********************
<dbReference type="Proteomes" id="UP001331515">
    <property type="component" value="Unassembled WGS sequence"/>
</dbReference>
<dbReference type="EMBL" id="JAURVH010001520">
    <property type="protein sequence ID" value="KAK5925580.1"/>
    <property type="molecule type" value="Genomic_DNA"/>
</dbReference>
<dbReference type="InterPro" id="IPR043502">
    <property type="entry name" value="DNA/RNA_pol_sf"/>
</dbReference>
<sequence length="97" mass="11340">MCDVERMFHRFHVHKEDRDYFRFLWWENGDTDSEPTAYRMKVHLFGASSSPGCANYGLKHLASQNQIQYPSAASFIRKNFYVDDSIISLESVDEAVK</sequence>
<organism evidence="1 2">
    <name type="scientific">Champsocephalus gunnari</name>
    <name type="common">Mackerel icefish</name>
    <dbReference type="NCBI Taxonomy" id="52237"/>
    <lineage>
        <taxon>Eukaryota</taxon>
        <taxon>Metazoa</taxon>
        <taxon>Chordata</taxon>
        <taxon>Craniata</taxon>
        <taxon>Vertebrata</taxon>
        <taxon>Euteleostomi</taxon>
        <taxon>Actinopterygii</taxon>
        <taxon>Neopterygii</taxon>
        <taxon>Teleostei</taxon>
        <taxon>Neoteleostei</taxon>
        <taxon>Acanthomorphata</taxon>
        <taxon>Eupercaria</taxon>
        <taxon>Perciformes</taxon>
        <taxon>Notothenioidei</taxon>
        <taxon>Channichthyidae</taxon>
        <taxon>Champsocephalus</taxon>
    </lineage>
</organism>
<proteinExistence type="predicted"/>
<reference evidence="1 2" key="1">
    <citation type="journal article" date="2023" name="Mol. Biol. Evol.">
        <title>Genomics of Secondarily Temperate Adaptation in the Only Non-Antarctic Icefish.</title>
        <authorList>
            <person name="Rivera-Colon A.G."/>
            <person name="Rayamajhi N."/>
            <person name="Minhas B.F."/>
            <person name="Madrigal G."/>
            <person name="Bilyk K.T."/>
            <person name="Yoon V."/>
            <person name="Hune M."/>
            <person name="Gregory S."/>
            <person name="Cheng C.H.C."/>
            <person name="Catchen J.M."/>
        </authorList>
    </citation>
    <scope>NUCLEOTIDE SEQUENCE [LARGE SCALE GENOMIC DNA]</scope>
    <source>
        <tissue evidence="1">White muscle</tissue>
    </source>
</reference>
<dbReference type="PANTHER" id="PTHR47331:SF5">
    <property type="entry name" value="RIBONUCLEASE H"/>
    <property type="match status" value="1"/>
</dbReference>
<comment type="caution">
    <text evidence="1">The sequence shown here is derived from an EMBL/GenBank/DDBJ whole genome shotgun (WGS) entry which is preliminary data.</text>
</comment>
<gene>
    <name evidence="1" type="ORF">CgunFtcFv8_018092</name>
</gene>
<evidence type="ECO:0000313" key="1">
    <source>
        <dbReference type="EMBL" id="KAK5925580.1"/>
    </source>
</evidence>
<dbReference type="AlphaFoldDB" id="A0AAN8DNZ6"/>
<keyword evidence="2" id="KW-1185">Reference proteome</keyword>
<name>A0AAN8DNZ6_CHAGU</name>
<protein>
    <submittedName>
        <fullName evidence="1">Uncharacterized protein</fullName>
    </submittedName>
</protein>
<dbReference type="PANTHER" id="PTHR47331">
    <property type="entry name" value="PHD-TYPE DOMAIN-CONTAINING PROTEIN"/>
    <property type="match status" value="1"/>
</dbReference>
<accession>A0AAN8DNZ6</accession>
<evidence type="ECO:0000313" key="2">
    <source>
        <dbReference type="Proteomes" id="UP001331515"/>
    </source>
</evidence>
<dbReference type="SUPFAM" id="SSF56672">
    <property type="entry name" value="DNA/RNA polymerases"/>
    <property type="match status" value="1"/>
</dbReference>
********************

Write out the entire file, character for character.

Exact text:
<dbReference type="Proteomes" id="UP001331515">
    <property type="component" value="Unassembled WGS sequence"/>
</dbReference>
<dbReference type="EMBL" id="JAURVH010001520">
    <property type="protein sequence ID" value="KAK5925580.1"/>
    <property type="molecule type" value="Genomic_DNA"/>
</dbReference>
<dbReference type="InterPro" id="IPR043502">
    <property type="entry name" value="DNA/RNA_pol_sf"/>
</dbReference>
<sequence length="97" mass="11340">MCDVERMFHRFHVHKEDRDYFRFLWWENGDTDSEPTAYRMKVHLFGASSSPGCANYGLKHLASQNQIQYPSAASFIRKNFYVDDSIISLESVDEAVK</sequence>
<organism evidence="1 2">
    <name type="scientific">Champsocephalus gunnari</name>
    <name type="common">Mackerel icefish</name>
    <dbReference type="NCBI Taxonomy" id="52237"/>
    <lineage>
        <taxon>Eukaryota</taxon>
        <taxon>Metazoa</taxon>
        <taxon>Chordata</taxon>
        <taxon>Craniata</taxon>
        <taxon>Vertebrata</taxon>
        <taxon>Euteleostomi</taxon>
        <taxon>Actinopterygii</taxon>
        <taxon>Neopterygii</taxon>
        <taxon>Teleostei</taxon>
        <taxon>Neoteleostei</taxon>
        <taxon>Acanthomorphata</taxon>
        <taxon>Eupercaria</taxon>
        <taxon>Perciformes</taxon>
        <taxon>Notothenioidei</taxon>
        <taxon>Channichthyidae</taxon>
        <taxon>Champsocephalus</taxon>
    </lineage>
</organism>
<proteinExistence type="predicted"/>
<reference evidence="1 2" key="1">
    <citation type="journal article" date="2023" name="Mol. Biol. Evol.">
        <title>Genomics of Secondarily Temperate Adaptation in the Only Non-Antarctic Icefish.</title>
        <authorList>
            <person name="Rivera-Colon A.G."/>
            <person name="Rayamajhi N."/>
            <person name="Minhas B.F."/>
            <person name="Madrigal G."/>
            <person name="Bilyk K.T."/>
            <person name="Yoon V."/>
            <person name="Hune M."/>
            <person name="Gregory S."/>
            <person name="Cheng C.H.C."/>
            <person name="Catchen J.M."/>
        </authorList>
    </citation>
    <scope>NUCLEOTIDE SEQUENCE [LARGE SCALE GENOMIC DNA]</scope>
    <source>
        <tissue evidence="1">White muscle</tissue>
    </source>
</reference>
<dbReference type="PANTHER" id="PTHR47331:SF5">
    <property type="entry name" value="RIBONUCLEASE H"/>
    <property type="match status" value="1"/>
</dbReference>
<comment type="caution">
    <text evidence="1">The sequence shown here is derived from an EMBL/GenBank/DDBJ whole genome shotgun (WGS) entry which is preliminary data.</text>
</comment>
<gene>
    <name evidence="1" type="ORF">CgunFtcFv8_018092</name>
</gene>
<evidence type="ECO:0000313" key="1">
    <source>
        <dbReference type="EMBL" id="KAK5925580.1"/>
    </source>
</evidence>
<dbReference type="AlphaFoldDB" id="A0AAN8DNZ6"/>
<keyword evidence="2" id="KW-1185">Reference proteome</keyword>
<name>A0AAN8DNZ6_CHAGU</name>
<protein>
    <submittedName>
        <fullName evidence="1">Uncharacterized protein</fullName>
    </submittedName>
</protein>
<dbReference type="PANTHER" id="PTHR47331">
    <property type="entry name" value="PHD-TYPE DOMAIN-CONTAINING PROTEIN"/>
    <property type="match status" value="1"/>
</dbReference>
<accession>A0AAN8DNZ6</accession>
<evidence type="ECO:0000313" key="2">
    <source>
        <dbReference type="Proteomes" id="UP001331515"/>
    </source>
</evidence>
<dbReference type="SUPFAM" id="SSF56672">
    <property type="entry name" value="DNA/RNA polymerases"/>
    <property type="match status" value="1"/>
</dbReference>